Raphaela’s other awards  include the York Early Music Festival Prize at the London Handel Festival, 1st Prize and Audience Prize at the Clonter Opera Competition, and 1st Prize at the Maureen Lehane Vocal Awards.  She is a Samling, IMA, and City Music Foundation Artist, and a winner of the Making Music Award for Young Concert Artists.  She is also a Selected Artist for Making Music’s brochure 2019/20.

Raphaela studied at Clare College, Cambridge, graduating with a first-class degree in English Literature.

For more information, please see her website raphaelapapadakis.com or follow her on twitter @raphaelasings

 

Robert Rice

After a choral scholarship at King’s College, Cambridge, British baritone Robert Rice gained a DipRAM in London under Mark Wildman, continuing his studies with Richard Smart, Sheila Barnes and Nicholas Powell.

Robert Rice

As a concert artist his repertoire is extensive and varied: highlights of last season included singing Humperdinck at the Berlin Konzerthaus, Mozart at the Worcester Three Choirs Festival, and concerts of Monteverdi, Bach, Dvorak, Vaughan Williams, Walton and Carl Orff.  Robert’s interest in performing contemporary classical music as a soloist began in his twenties when he tackled the modernist expressionism of Peter Maxwell Davies and Ligeti, and this led to staged premieres of works by Judith Bingham, Paul Clark and Nigel Osborne (with Opera Circus, touring the UK and Bosnia & Herzegovina).  In recent years he has been involved in premieres of diverse new works, those by Jacques Cohen, Philip Cooke, Paul Drayton and Piers Maxim being notable examples.  His future plans include further appearances as the various love interests of Alma Mahler in Elizabeth Mucha’s Art Sung project, and he debuts in April as Mydas in Franz von Suppé’s The Beautiful Galatea.  As a recitalist he often collaborates with German guitarist Erich Schachtner on programmes of lieder and lute songs.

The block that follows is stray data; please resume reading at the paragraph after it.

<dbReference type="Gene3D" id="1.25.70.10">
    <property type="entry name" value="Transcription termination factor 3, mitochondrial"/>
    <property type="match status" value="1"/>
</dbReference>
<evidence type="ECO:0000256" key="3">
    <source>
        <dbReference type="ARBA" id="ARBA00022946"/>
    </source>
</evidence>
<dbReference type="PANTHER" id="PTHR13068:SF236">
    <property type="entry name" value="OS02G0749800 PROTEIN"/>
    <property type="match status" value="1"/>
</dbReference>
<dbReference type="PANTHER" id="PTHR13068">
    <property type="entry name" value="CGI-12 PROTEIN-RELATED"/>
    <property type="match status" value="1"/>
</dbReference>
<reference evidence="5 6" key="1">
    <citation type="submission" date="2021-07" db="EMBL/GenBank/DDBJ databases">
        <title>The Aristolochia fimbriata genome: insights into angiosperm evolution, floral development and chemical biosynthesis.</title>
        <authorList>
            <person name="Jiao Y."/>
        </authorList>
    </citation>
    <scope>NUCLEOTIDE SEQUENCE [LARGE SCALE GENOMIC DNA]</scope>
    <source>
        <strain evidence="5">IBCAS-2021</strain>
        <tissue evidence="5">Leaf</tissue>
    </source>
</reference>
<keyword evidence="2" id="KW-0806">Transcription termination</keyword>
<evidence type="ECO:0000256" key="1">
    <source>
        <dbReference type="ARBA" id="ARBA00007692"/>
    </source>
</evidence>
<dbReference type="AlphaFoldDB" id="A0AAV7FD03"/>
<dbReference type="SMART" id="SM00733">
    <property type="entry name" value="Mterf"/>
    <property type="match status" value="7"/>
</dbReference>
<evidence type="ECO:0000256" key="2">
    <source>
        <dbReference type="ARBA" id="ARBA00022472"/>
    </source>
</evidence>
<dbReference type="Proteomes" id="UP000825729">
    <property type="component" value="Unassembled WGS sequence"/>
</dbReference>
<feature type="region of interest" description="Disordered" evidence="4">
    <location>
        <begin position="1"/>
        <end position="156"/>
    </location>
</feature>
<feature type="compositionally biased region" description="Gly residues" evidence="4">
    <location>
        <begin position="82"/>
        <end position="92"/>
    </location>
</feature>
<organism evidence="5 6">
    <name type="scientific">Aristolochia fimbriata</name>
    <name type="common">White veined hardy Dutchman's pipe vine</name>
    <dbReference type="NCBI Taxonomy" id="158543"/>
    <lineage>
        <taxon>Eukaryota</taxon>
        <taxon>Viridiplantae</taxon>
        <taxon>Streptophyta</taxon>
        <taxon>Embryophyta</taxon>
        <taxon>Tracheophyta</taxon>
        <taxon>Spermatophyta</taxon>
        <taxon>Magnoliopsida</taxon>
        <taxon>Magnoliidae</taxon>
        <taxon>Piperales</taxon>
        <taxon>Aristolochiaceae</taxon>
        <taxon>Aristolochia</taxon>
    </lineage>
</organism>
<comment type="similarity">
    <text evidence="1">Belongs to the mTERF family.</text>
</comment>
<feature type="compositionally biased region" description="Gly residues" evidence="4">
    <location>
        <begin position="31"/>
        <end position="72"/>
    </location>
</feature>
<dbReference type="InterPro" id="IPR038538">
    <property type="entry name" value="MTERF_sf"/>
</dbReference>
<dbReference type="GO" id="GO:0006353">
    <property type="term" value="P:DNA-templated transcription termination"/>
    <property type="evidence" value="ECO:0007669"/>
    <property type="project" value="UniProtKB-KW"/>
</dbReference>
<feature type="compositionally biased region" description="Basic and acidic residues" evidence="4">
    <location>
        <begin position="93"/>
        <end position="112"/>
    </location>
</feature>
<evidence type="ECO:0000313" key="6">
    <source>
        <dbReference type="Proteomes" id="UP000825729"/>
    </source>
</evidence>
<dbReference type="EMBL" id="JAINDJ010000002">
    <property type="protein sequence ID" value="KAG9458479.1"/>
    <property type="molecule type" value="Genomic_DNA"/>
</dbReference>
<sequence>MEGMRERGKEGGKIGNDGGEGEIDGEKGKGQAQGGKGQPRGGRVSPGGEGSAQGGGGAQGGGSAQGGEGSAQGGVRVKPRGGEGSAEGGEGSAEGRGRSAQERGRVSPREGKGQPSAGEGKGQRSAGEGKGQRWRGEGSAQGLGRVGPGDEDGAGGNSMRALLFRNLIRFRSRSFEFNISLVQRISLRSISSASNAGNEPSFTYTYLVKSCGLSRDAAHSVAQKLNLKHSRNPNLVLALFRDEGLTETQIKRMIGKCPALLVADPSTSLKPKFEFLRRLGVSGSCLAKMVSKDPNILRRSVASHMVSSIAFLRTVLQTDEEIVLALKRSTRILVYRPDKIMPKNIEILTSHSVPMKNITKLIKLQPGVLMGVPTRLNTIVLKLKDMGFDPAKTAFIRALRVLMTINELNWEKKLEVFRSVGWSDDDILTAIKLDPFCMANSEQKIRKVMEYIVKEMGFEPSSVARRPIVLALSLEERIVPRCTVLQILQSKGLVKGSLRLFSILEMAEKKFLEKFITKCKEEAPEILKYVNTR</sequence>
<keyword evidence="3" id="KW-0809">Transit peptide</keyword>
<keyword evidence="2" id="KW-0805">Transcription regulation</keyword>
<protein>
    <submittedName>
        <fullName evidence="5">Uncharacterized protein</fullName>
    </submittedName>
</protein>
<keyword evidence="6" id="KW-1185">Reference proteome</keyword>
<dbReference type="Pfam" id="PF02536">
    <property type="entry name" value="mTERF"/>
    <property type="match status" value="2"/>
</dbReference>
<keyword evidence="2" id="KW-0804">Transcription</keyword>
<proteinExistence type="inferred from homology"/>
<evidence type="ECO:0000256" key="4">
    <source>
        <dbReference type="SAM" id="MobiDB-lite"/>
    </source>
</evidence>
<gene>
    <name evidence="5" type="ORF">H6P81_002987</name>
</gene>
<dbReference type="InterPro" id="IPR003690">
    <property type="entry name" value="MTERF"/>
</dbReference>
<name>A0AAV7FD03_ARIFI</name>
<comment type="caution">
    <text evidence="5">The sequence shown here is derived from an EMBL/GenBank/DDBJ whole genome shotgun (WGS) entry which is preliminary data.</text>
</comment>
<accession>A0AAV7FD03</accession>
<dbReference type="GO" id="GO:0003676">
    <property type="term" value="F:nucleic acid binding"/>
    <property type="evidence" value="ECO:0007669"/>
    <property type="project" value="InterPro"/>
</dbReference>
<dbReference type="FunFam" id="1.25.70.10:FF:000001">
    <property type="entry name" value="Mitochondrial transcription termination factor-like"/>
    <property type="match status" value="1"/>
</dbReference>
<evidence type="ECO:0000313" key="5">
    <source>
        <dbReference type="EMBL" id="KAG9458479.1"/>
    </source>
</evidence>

Robert has recorded Judas in The Apostles with Canterbury Choral Society and the Philharmonia Orchestra, and his version of Cornelius’ Die Drei Könige (The Three Kings) with the choir Polyphony is a favourite on both Classic FM and BBC Radio 3 whenever Christmas approaches. When not performing, he leads workshops, adjudicates, and teaches widely, including for the National Youth Choir, Eton Choral Courses, and at Oxford and Cambridge Universities. Novello & Co. Ltd have published many of his vocal arrangements, while others are sung worldwide, and have been recorded, by the King’s Singers. His nickname Berty has confused countless acquaintances. He often tries to arrange his singing engagements around skiing trips to the Alps, although aware that it should be the other way round.

Ruth Holton

Ruth Holton (Photograph by Gerald Place)